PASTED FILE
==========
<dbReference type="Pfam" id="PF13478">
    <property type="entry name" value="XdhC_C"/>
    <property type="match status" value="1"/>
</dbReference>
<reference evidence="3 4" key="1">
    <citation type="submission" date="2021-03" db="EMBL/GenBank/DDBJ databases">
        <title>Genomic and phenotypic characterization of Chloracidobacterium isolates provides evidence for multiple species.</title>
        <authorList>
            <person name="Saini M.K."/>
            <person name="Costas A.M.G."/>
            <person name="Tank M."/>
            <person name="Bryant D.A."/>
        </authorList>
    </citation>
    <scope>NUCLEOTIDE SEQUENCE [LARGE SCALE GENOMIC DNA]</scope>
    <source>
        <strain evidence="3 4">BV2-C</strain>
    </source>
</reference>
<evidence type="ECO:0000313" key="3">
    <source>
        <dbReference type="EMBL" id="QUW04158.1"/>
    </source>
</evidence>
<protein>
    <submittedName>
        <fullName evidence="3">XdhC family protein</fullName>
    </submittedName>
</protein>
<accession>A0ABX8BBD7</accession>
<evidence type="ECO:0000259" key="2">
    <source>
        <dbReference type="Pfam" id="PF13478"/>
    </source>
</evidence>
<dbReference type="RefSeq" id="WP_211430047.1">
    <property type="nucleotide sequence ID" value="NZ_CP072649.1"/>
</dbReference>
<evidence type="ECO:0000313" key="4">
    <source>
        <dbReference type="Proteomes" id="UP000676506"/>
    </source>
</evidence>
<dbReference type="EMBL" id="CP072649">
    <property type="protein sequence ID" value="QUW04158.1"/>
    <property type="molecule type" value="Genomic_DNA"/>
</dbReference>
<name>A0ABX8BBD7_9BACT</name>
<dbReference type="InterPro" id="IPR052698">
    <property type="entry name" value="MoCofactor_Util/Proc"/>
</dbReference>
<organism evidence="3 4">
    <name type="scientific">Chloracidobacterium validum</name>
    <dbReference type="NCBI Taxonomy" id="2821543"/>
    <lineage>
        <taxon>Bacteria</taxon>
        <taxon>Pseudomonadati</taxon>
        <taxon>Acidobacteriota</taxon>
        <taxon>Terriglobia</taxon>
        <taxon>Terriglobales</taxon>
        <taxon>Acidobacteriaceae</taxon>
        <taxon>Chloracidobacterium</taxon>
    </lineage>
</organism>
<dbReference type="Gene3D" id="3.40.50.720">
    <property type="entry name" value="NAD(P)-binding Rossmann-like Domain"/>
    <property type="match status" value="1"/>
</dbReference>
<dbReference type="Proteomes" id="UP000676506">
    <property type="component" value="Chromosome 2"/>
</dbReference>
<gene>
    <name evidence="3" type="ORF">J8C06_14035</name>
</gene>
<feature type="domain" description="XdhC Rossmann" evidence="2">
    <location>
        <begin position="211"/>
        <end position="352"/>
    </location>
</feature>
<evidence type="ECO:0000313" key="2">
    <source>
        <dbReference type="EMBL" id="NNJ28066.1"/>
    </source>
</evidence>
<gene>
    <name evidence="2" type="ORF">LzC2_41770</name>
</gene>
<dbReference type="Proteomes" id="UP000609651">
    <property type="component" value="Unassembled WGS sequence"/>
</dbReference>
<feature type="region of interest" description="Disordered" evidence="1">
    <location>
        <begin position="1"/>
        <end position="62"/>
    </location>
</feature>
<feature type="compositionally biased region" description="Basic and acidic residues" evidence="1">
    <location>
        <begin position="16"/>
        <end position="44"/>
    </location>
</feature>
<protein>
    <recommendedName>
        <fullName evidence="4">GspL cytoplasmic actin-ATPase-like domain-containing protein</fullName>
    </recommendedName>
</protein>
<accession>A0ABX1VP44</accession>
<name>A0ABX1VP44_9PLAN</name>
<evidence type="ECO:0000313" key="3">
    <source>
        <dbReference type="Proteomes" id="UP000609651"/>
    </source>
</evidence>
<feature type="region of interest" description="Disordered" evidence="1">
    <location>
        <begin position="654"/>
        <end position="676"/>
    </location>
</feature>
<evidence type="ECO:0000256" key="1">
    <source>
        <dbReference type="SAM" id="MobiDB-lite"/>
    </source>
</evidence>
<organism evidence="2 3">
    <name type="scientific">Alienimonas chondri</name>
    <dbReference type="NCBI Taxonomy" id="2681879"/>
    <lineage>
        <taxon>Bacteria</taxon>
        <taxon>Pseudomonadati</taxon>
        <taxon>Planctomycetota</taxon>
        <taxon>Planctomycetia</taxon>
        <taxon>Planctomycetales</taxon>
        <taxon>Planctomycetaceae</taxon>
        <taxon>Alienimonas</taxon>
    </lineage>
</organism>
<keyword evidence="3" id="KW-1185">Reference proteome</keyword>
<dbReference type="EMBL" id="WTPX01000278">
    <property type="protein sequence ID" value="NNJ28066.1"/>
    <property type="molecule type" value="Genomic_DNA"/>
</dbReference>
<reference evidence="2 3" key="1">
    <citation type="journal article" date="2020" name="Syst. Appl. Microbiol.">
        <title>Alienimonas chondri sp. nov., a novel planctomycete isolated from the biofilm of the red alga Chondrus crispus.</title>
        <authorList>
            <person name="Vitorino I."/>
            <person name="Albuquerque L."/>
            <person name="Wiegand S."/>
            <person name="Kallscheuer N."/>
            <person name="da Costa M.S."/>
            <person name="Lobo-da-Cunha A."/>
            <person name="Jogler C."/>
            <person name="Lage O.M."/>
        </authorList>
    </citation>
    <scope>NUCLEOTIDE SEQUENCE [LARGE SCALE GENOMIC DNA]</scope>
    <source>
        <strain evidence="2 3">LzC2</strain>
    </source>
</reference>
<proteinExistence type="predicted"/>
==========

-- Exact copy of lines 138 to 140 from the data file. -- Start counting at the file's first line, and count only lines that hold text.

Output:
    </lineage>
</organism>
<keyword evidence="3" id="KW-1185">Reference proteome</keyword>